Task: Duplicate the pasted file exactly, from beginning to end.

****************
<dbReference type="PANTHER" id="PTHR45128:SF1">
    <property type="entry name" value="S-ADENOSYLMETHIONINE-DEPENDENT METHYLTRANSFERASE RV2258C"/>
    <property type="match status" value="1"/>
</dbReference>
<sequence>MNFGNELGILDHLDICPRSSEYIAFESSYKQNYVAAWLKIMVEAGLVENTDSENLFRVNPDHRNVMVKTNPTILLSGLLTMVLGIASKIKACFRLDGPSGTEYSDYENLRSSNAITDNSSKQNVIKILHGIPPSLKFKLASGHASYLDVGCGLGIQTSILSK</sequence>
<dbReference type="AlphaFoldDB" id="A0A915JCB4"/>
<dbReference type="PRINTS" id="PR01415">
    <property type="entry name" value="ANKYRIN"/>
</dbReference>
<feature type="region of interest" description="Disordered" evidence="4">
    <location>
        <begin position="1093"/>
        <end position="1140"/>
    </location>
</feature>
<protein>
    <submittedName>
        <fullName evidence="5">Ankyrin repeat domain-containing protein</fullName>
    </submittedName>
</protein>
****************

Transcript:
<dbReference type="PANTHER" id="PTHR45128:SF1">
    <property type="entry name" value="S-ADENOSYLMETHIONINE-DEPENDENT METHYLTRANSFERASE RV2258C"/>
    <property type="match status" value="1"/>
</dbReference>
<sequence>MNFGNELGILDHLDICPRSSEYIAFESSYKQNYVAAWLKIMVEAGLVENTDSENLFRVNPDHRNVMVKTNPTILLSGLLTMVLGIASKIKACFRLDGPSGTEYSDYENLRSSNAITDNSSKQNVIKILHGIPPSLKFKLASGHASYLDVGCGLGIQTSILSK</sequence>
<dbReference type="AlphaFoldDB" id="A0A915JCB4"/>
<dbReference type="PRINTS" id="PR01415">
    <property type="entry name" value="ANKYRIN"/>
</dbReference>
<feature type="region of interest" description="Disordered" evidence="4">
    <location>
        <begin position="1093"/>
        <end position="1140"/>
    </location>
</feature>
<protein>
    <submittedName>
        <fullName evidence="5">Ankyrin repeat domain-containing protein</fullName>
    </submittedName>
</protein>